CAP Findings

Board Compensation
pay levels increased modestly

  • Total Fees. Board compensation has been in a steady state with low single-digit annual increases – we expect this to continue to be the norm. Median is now $300K, up from $290K last year, a 3.4% increase.
  • Retainers. Companies rely mainly on annual retainers (cash and equity) to compensate directors. Pay programs for large companies are simple and tend to rely less on meeting fees or committee member retainers.
  • Meeting Fees. Paid by 12 of the 100 companies, consistent with prior years. Most companies have moved to a fixed retainer pay structure, with a component in cash and a component in equity. We support this approach as it simplifies administration and the need to define what counts as a meeting. However, companies may want to consider having a mechanism for paying meeting fees if the number of meetings in a single year far exceeds the norm (“hybrid approach”). Consistent with prior year, five companies in our dataset used this hybrid approach to meeting fees, with the threshold ranging between 6 and 10 meetings.
  • Equity. 99 companies used full-value awards (shares/units) and only 6 used stock options (5 used both vehicles). Almost all companies denominated the equity awards in terms of a fixed value, versus a fixed number of shares, which is considered best practice as it manages the value awarded each year.
  • Pay Mix. On average, total pay is comprised of 61% equity and 39% cash, consistent with as last year.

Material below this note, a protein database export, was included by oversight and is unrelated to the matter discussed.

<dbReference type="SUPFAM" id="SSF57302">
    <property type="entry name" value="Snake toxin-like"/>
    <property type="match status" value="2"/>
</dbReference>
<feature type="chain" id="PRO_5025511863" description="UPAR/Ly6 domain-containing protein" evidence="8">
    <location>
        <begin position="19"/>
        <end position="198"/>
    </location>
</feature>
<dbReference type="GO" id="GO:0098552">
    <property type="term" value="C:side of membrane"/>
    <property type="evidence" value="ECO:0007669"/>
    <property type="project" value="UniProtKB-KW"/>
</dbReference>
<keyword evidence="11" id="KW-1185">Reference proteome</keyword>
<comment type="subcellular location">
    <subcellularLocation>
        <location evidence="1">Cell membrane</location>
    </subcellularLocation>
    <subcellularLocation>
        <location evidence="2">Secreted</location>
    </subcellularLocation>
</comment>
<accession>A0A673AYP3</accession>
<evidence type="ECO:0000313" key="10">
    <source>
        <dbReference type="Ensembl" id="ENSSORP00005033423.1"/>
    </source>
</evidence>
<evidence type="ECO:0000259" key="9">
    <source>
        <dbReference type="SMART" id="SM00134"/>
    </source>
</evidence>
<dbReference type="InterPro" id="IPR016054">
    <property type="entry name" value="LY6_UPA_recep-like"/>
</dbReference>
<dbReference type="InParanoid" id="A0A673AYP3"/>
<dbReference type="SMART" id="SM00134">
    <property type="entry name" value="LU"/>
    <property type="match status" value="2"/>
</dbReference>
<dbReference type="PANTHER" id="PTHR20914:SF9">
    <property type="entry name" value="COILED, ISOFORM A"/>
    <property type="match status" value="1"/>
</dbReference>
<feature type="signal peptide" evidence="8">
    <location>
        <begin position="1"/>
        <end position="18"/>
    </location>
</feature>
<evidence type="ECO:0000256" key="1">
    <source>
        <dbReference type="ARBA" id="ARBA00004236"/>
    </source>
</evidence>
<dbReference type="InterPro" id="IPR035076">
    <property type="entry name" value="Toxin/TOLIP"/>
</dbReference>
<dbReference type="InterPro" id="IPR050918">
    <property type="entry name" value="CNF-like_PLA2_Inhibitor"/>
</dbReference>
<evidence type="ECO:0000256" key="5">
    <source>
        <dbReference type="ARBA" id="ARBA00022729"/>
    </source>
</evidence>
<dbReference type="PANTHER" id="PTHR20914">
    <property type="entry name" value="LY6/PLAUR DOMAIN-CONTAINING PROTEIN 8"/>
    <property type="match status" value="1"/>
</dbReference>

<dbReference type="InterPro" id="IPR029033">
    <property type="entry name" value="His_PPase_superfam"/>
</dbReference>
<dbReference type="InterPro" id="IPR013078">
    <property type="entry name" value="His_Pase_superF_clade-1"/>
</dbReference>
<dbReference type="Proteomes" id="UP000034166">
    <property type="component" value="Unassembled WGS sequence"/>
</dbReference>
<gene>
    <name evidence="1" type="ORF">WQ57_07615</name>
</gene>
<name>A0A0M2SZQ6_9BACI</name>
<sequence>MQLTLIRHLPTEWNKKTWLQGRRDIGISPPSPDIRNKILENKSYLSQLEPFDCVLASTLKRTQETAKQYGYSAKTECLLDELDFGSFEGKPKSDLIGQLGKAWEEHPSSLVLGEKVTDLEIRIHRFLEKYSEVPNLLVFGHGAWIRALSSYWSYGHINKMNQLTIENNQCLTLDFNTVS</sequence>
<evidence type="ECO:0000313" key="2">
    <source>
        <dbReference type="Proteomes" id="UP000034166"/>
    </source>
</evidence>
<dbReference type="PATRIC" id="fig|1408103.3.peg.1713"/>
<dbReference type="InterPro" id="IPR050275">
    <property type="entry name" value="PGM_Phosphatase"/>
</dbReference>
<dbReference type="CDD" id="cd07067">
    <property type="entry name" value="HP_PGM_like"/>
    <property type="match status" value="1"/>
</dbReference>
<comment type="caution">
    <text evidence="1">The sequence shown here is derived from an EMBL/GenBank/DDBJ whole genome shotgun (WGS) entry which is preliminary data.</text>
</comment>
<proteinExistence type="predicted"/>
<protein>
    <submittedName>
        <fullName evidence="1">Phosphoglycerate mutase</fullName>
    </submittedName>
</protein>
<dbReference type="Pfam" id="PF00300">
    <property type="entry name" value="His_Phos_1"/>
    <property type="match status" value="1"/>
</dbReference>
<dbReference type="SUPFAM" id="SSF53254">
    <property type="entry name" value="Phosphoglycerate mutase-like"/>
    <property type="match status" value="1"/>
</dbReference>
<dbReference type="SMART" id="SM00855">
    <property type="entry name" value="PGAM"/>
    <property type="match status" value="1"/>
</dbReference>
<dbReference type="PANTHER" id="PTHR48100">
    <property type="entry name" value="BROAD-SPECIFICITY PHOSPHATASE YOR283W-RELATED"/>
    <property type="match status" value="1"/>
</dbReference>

• Process: 24% of companies disclosed increases to board cash and/or equity retainers versus prior year.

Committee Member1 Compensation
prevalence continues to slowly decline

  • Overall Prevalence. 44% of companies paid member fees for Audit Committee service, 31% paid member fees for Compensation Committee service, and 28% paid member fees for Nominating/Governance Committee service. Companies rely more on board-level compensation to recognize committee member (non-chair) service, with the general expectation that all independent directors contribute to committee service needs.
  • Total Fees. Of the companies that paid committee member compensation, the median was $16K.

Committee Chair1 Compensation
no change

  • Overall Prevalence. More than 90 percent of companies provided additional compensation to committee Chairs to recognize additional time requirements, responsibilities, and reputational risk.
  • Fees. Median additional compensation remained $25K for Audit Committee Chairs, $20K for Compensation Committee Chairs, and $15K for Nominating/Governance Committee Chairs. Most often the extra fees were delivered through an additional cash retainer and not meeting fees.

Independent Board Leader Compensation